Leigh, Geoff/Yumi Hara - Upstream

"It's difficult to discern whether Geoff Leigh and Yumi Hara are improvising freely, or if they've pre-composed the pieces on their Upstream collaboration. If it's the former, then their spontaneity has generated a good degree of melodic invention. If the latter possibility is so, then their works have an untethered nature, working through a succession of encounters that often sound ritualistic or meditative. Although a multi-instrumentalist, Leigh concentrates mainly on the flute, although it's frequently fed through an entanglement of electronic effects, lending a subtly harmonized burr. Hara plays keyboards, changing her palette from acoustic piano to hard-edged organ sounds. Often, she can be gently ruminative, but there are also spells where Hara rumbles with great intensity on the piano's bass notes or charges up to a Gothic organ sustain. Their music possesses some highly contrasting densities. Leigh coats his small gongs with an effects burnish, spangling into infinity. Hara also alters her voice at times, again with a subtly harmonized displacement. Leigh sometimes overblows, creating a harsh edge, suggesting the sound of a Japanese shakuhachi flute. This is made all the more gripping when surrounded by the overall atmosphere of slowly evolving calm. The pair also evoke a specific Tibetan Buddhist feel, with bells and a vocal drone, or alternatively matching their high-vaulting voice and soprano saxophone ranges to the imaginary sounds of ocean-deep whale communications. Leigh and Hara have produced a deeply sensitive soundscape, populated by a number of surprising (and exciting) forays into a more intense form of expression.

Geoff Leigh plays the flute and soprano saxophone, as well as carrying an array of smaller percussive or blowing instruments. He was an early member of the English band Henry Cow, who were innovatively perched somewhere between the encampments of freely-improvised jazz and complex modern composition. He played on their debut album Legend in 1973, subsequently departing, but again turning up on 1975's In Praise Of Learning. Leigh went on to play with Slapp Happy, Hatfield And The North and Mike Oldfield. In the Radar Favourites band, he also worked with Charles Hayward and Charles Bullen, two-thirds of what was to eventually become This Heat. By the end of the 1970s, Leigh was gigging with Univers Zéro in Brussels, and released his debut solo EP Chemical Bank. In the 1980s, living in Rotterdam, he became increasingly involved with North African music. Returning to the UK, he formed the Ex-Wise Heads, a duo with bassist Colin Edwin from Porcupine Tree. In 2005, he forged a firm connection with Faust. Lately, Leigh has become something of a regular at the Hastings Electric Palace Cinema, where he creates improvised soundscapes to accompany experimental films.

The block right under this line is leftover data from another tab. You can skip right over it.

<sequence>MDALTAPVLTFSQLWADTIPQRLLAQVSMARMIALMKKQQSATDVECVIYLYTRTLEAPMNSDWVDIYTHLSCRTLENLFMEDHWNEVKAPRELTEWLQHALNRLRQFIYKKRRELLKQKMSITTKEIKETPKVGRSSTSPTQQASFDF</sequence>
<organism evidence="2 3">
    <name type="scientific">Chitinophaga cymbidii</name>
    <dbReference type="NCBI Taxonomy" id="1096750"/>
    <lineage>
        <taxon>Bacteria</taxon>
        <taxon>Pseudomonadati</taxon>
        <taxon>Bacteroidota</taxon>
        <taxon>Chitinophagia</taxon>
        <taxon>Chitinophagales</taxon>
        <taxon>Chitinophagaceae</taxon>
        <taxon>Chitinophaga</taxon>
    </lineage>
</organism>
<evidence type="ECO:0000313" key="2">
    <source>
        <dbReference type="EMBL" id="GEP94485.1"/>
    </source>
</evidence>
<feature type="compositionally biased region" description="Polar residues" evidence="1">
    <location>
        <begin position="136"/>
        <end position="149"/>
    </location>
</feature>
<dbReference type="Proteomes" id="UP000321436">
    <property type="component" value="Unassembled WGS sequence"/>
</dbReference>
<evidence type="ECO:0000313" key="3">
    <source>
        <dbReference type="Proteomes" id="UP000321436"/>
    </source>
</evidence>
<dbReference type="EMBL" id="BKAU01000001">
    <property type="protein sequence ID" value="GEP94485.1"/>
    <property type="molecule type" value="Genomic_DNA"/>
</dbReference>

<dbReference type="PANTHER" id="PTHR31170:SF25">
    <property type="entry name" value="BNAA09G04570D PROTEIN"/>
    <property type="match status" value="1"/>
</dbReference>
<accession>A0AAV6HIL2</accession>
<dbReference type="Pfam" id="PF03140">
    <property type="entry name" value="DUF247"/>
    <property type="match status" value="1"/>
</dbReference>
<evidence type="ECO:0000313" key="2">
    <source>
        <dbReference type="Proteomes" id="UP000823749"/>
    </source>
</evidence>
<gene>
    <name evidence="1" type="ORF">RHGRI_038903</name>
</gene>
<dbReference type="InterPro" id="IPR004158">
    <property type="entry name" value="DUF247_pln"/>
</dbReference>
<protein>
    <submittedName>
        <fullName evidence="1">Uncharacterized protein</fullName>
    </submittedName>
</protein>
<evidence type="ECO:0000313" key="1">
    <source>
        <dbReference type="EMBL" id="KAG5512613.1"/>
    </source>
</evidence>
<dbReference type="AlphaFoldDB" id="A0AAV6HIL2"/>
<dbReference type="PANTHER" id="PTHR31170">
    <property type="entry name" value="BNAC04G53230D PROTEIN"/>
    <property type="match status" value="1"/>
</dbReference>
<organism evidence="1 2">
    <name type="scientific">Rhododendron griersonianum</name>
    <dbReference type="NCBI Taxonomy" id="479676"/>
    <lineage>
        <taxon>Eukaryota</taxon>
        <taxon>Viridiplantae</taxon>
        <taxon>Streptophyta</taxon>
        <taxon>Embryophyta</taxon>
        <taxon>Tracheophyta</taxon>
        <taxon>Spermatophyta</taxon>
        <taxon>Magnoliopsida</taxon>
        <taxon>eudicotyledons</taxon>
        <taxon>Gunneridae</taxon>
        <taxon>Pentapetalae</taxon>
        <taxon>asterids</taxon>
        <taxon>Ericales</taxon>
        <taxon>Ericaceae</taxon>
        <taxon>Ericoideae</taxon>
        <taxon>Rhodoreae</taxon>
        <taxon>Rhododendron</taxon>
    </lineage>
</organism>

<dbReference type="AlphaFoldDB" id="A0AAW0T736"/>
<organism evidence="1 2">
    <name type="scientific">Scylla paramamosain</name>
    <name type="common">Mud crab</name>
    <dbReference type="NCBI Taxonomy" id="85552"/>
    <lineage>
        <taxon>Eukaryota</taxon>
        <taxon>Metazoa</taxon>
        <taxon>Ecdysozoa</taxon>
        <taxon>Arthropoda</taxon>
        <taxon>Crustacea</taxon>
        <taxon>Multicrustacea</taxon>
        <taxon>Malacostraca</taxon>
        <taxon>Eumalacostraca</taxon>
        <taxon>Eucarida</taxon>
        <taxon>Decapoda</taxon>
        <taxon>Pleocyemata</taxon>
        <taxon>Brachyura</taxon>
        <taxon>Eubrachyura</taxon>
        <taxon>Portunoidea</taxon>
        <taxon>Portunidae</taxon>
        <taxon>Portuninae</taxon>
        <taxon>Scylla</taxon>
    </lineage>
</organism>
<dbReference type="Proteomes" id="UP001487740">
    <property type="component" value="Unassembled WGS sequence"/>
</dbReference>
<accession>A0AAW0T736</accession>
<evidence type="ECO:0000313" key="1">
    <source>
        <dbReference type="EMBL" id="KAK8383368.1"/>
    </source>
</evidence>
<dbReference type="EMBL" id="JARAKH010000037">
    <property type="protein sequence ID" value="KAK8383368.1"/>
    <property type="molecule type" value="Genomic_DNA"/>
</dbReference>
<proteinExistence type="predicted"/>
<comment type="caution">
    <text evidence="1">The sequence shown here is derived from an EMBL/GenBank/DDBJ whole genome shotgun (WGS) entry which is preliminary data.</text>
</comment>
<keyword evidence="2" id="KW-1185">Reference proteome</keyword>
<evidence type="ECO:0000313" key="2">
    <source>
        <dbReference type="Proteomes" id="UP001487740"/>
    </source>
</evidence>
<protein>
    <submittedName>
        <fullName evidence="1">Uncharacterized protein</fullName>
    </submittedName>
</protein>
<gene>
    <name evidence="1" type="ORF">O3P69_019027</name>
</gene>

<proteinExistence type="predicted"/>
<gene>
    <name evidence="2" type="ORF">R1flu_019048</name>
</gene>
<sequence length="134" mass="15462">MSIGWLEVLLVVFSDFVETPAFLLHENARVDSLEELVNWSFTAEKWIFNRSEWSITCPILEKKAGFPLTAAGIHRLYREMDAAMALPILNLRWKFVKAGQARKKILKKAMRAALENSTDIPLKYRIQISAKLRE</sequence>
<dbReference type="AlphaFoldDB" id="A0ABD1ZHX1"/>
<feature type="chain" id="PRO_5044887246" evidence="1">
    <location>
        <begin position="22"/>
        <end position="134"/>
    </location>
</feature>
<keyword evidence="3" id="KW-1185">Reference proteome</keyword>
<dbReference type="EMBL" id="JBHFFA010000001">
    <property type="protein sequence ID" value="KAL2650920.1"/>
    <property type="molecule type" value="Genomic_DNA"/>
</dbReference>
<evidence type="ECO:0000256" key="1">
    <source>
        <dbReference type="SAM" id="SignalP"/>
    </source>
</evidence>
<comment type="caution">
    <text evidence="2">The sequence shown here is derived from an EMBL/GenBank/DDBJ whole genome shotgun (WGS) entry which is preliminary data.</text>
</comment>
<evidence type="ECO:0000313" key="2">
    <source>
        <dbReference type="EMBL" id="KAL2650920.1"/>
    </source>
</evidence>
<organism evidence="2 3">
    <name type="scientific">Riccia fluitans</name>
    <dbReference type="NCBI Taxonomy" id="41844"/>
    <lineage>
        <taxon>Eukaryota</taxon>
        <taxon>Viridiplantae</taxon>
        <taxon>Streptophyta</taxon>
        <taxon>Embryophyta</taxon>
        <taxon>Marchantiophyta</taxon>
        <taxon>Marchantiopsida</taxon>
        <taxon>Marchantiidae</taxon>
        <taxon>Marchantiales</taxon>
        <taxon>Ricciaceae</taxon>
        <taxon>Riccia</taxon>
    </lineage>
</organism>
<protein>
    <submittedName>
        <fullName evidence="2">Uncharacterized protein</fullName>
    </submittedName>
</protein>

The Japanese singer and keyboardist Yumi Hara moved to the UK in 1993. She has performed regularly in two duo settings, with Soft Machine bassist Hugh Hopper, and with ex-King Crimson violinist David Cross. She has been a member of the Japanese oddball-kitsch performance-art songsters Frank Chickens since 1996, and Hara's compositions have been performed by the renowned new music groups PianoCircus and Ensemble Bash. Since 2001, Hara also has an after-midnite career as a drum'n'bass DJ, spinning under the name of Anakonda."

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  • LabelMoonjune
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